“Dropbox and Google Drive have changed my entrepreneurial life. Dropbox for sharing guided visualizations with my clients and managing evergreen content like opt-in offers. Google Drive for collaboration with my staff on various time-sensitive and sometimes overly complex projects,” says Steph Lagana, a business strategist and spiritual teacher who runs Mythical Enterprises.

Google Drive also has been “a great way to keep my business numbers at my finger tips. With apps like Google Sheets for my phone, I never have to be far from my data, which is a game changer for me,” she says.

Google Drive, with components like Docs and Sheets, allows users to create, edit, store, share and synchronize spreadsheets, budgets, text documents, calendars and other files across devices, providing 15 GB of cloud space for free. Dropbox, a file sharing and storage app, also allows team collaboration.

Some entrepreneurs have found apps to help them handle tasks that could otherwise test their math or technology phobias.

“My new cloud-based app crush hands down is Zoom,” says Mindful Sales Trainingfounder Anis Qizilbash. “It’s a webinar and meeting application. Love it for webinars and coaching calls as it’s so easy to use, which is super important for a technophobic person like me. Scheduling us super easy, and it allows you to record video calls, the lack of which was a huge pain point before.”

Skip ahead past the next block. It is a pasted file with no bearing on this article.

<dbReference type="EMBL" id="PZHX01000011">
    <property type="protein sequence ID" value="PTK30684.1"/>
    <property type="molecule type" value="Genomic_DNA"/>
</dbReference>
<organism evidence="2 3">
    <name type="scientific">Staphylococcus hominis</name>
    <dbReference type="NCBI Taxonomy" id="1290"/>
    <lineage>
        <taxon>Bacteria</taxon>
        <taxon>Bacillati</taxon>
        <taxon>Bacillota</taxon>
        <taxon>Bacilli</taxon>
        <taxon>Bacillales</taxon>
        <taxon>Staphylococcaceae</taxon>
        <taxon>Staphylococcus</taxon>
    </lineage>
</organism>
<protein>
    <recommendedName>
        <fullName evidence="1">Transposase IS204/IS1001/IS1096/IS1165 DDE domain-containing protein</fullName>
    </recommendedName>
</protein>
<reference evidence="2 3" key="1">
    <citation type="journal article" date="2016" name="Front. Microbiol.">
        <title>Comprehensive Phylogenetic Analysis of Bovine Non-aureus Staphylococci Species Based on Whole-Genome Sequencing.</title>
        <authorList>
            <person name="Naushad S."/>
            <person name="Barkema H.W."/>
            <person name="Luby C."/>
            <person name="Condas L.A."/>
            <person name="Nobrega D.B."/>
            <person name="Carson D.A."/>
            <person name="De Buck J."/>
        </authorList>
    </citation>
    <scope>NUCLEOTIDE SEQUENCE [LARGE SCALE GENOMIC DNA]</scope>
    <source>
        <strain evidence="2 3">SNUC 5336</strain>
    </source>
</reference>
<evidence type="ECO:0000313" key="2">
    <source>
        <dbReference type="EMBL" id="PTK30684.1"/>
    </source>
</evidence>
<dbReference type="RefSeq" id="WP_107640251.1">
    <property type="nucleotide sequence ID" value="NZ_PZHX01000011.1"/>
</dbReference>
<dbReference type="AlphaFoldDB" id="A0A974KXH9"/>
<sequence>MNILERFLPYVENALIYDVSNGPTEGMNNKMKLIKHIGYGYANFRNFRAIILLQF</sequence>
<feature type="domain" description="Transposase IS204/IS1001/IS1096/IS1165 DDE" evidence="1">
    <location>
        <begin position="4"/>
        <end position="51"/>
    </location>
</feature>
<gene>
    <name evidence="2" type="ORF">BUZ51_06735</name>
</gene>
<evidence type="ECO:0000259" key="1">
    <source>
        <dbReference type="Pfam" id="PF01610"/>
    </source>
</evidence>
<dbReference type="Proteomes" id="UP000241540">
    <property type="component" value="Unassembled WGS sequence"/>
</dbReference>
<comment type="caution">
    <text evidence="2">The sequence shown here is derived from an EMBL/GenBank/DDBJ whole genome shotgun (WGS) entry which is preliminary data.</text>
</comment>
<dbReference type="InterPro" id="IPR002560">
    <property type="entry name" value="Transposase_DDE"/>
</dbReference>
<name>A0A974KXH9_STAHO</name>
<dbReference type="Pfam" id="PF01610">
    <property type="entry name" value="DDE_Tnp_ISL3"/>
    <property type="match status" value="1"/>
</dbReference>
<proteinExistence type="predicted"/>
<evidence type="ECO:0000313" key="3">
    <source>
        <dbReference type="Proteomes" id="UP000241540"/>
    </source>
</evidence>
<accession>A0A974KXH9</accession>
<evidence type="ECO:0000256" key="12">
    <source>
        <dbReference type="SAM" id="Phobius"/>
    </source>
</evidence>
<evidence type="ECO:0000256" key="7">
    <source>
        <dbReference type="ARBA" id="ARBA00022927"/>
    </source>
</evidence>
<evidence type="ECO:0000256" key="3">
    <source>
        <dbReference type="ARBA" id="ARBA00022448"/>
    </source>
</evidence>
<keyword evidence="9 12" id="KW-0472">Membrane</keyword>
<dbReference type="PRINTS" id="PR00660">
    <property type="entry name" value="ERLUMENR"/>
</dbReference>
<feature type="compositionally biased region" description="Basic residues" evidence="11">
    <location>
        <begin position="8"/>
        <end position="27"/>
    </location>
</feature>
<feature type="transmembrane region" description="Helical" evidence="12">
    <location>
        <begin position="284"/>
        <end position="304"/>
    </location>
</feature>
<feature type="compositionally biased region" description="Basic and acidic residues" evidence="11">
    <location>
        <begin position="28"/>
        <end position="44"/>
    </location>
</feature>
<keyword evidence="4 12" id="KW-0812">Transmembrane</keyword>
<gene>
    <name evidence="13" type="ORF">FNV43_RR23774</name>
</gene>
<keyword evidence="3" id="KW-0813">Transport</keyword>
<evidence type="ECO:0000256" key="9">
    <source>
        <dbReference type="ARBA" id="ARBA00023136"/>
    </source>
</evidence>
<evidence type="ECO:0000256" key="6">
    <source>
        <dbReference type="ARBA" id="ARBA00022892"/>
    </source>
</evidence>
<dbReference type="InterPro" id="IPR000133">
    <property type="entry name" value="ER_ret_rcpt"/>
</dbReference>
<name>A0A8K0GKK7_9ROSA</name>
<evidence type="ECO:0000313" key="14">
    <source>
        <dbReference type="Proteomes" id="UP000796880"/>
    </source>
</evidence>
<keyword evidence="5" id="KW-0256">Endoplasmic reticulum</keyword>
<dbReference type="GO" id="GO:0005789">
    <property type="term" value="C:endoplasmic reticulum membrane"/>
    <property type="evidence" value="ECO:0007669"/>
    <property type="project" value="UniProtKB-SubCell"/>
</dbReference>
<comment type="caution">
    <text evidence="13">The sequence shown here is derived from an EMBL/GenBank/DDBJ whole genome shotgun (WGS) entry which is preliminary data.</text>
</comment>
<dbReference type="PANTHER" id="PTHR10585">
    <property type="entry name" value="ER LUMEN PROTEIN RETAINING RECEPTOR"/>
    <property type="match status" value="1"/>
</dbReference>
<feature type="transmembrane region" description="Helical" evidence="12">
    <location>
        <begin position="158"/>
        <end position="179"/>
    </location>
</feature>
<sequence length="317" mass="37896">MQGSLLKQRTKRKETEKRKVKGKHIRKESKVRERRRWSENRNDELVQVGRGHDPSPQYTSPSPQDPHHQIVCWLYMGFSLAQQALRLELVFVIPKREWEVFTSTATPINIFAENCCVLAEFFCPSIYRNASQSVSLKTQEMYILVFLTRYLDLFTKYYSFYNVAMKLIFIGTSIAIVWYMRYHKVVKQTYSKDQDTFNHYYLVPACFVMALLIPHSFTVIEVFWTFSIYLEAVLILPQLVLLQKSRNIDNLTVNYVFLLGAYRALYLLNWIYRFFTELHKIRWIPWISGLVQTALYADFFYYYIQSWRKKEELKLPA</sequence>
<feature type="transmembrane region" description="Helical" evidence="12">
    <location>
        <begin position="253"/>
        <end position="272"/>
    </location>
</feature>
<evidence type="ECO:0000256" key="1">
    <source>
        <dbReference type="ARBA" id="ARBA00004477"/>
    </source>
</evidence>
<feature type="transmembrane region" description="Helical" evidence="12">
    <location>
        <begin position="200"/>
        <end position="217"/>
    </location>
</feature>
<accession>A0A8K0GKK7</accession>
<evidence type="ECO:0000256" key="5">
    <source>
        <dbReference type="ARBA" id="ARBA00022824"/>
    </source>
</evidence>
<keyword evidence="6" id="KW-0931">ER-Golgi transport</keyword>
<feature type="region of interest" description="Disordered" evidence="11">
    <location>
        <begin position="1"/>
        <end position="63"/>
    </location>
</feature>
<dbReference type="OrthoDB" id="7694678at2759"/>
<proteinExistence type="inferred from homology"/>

Amanda Austin, founder of Internet dollhouse store Little Shop of Miniatures, relies on QuickBooks Online.

“It automatically communicates with my business bank account, the Shopifyplatform on which I run my store, my business credit cards – pretty much every tool I use to run my business. It lets me create quick and accurate reports and reconcile my accounts. This is so much better than trying to sort everything on Excel, which I once did,” says Austin.

The tool costs Austin’s online shop only $10 a month. “I wouldn’t even be able to hire a bookkeeper for 20 minutes for what I pay per month for QuickBooks Online. It truly is an indispensable tool for a numberphobe like me running a business.”